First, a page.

CT CAC Screening: Bolstered By Data, But Debate Rolls On
CT coronary artery calcium (CAC) screening for low- or intermediate-risk individuals remains a topic of great debate among providers, with strong, varied opinions about when and if to introduce the test into the patient care continuum. Despite the critics of the screening technology, new clinical data and society initiatives have resulted in steady gains of acceptance.

Screening debate

Critics pounced when President Barack Obama received a CT CAC scan as part of his routine 2010 annual physical examination. It was suggested that he was too young, at age 49, to undergo a risk assessment for a future heart attack. Furthermore, critics said CAC scans lack scientific evidence to demonstrate a clinical benefit. Yet, Obama actually met the guidelines proposed by the Society for Heart Attack Prevention and Eradication (SHAPE), a Houston-based organization whose mission is to improve heart health through early screening.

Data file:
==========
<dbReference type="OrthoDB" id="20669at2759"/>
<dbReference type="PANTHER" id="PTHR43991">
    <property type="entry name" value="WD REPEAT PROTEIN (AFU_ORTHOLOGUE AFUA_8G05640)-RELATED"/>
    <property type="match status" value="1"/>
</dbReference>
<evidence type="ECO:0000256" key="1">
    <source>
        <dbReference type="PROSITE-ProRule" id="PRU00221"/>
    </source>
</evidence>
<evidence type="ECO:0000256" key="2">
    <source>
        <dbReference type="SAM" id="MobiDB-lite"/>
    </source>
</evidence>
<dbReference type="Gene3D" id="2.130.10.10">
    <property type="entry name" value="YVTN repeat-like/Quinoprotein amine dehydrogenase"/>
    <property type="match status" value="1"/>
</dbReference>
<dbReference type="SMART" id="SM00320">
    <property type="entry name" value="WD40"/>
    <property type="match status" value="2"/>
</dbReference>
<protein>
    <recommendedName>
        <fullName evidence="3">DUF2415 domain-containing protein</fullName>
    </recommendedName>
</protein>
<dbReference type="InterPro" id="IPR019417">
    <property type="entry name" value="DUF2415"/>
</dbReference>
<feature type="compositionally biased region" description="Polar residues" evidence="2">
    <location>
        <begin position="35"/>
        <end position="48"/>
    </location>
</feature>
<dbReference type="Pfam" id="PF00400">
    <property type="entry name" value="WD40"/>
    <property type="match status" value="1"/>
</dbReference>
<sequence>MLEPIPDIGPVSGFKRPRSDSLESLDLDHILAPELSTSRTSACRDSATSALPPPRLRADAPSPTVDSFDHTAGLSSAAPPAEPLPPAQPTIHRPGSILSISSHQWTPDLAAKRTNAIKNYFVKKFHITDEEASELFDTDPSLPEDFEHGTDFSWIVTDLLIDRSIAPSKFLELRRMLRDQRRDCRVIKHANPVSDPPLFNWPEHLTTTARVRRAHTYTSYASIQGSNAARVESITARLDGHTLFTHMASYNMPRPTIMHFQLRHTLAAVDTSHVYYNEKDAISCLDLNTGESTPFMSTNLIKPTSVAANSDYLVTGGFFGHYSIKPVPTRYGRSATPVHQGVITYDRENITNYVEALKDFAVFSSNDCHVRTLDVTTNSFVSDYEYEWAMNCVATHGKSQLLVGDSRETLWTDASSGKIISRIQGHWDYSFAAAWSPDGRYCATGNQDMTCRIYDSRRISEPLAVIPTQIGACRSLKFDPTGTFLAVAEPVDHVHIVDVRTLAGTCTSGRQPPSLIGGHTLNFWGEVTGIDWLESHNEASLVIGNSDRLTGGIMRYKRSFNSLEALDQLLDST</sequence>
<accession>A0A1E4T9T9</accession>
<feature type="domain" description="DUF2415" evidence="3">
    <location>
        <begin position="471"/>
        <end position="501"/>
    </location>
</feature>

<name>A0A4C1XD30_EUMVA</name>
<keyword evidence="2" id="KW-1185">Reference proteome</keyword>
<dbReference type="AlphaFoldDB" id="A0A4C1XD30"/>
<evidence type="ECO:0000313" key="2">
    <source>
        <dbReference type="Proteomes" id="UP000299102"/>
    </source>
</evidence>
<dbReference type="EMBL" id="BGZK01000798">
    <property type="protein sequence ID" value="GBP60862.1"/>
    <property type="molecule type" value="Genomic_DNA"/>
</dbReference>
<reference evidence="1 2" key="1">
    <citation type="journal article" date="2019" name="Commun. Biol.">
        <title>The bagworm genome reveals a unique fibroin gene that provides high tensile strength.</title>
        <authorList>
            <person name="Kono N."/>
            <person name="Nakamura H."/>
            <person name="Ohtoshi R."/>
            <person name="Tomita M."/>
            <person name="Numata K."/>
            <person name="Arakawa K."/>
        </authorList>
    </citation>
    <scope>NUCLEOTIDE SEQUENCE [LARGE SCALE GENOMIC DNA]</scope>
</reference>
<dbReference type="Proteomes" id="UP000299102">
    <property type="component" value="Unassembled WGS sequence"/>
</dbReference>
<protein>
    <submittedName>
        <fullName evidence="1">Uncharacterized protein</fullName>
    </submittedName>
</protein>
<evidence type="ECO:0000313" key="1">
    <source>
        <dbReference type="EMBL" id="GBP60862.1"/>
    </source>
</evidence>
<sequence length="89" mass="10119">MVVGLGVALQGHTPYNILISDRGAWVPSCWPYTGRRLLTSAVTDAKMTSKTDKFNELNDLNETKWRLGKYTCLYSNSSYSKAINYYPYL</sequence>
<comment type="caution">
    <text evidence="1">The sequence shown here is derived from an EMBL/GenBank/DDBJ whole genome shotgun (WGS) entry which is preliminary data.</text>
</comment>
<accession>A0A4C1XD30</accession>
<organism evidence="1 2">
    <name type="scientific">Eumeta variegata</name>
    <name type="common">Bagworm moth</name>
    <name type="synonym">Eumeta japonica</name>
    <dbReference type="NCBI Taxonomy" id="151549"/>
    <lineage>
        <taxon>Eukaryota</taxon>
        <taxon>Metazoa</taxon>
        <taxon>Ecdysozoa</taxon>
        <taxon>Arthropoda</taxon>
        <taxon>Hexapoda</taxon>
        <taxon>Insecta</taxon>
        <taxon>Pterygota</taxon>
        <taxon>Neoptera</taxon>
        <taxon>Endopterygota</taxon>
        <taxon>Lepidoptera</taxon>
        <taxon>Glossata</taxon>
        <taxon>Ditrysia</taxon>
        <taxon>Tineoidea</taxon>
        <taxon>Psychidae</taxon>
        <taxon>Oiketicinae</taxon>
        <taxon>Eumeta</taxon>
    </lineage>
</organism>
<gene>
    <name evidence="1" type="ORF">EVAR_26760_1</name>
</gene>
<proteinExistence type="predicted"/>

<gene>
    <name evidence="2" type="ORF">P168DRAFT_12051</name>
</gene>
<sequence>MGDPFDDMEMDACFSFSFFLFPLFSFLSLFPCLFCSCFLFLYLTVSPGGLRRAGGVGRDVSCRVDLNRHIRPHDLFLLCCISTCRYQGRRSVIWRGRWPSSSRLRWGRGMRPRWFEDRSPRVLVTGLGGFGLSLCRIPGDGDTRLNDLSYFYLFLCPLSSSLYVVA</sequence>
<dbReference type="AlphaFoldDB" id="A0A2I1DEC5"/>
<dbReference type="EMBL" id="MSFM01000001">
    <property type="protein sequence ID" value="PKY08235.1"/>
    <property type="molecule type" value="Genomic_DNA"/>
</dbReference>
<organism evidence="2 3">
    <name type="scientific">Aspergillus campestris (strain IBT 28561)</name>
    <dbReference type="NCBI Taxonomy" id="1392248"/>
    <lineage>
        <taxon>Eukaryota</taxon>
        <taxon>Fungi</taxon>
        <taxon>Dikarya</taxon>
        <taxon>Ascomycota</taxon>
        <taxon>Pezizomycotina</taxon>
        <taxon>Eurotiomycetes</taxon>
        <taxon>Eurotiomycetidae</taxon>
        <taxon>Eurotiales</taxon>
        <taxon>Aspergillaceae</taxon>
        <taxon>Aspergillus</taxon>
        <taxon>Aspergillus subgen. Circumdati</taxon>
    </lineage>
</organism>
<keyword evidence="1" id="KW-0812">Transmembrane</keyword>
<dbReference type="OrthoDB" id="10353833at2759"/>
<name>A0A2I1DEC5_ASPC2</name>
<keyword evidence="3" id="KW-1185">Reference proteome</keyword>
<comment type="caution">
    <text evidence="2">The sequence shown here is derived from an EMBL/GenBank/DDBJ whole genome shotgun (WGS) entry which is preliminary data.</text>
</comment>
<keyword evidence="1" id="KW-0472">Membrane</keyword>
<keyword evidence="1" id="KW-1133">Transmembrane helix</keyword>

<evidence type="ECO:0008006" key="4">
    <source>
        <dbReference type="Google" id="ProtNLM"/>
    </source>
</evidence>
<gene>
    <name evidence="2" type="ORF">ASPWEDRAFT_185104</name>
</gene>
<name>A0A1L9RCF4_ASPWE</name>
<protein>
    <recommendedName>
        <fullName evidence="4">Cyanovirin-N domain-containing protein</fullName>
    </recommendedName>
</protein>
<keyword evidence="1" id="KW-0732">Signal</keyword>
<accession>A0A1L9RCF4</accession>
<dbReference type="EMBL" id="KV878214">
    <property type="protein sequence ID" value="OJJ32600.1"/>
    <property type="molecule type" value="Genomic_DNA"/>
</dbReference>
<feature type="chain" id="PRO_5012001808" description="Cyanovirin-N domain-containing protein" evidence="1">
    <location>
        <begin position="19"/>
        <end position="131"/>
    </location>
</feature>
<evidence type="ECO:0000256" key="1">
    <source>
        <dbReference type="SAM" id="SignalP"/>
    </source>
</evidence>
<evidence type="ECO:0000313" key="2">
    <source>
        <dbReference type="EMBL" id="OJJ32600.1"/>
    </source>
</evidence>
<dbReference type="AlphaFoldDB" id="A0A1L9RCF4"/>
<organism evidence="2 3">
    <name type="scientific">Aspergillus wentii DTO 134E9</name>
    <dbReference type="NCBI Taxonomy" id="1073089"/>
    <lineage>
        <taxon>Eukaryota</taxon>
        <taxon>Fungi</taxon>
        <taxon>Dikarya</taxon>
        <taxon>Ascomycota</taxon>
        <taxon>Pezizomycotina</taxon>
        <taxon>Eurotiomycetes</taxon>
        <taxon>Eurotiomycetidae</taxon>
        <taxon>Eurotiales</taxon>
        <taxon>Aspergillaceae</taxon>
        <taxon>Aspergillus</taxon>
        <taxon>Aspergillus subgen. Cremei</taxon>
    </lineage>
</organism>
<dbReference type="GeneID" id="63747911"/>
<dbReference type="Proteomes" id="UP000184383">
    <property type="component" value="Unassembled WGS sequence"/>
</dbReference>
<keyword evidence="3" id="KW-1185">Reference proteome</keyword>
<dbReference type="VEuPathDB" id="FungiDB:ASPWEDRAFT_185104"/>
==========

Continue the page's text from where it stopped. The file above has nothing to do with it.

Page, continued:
Rita F. Redberg, MD, a cardiologist at the University of California, San Francisco, and editor of Annals of Internal Medicine, remains adamant about what she considers a paucity of clinical trial evidence showing that CAC positively affects clinical outcomes. In 2010, Redberg publicly stated that Obama would have been better advised to kick his nicotine habit, and skip the imaging test.

"I always look at tests in terms of how they can help you to feel better, be healthier or live longer," Redberg says. "Coronary calcium doesn't offer that. It has radiation exposure risks, but no known benefits." Redberg and other critics say they will dismiss the test until a randomized clinical trial generates definitive proof that CT CAC screening saves lives by helping to avoid MI.

This position infuriates physicians, such as Matthew J. Budoff, MD, director of cardiac CT at Harbor-UCLA Medical Center in Torrance, Calif.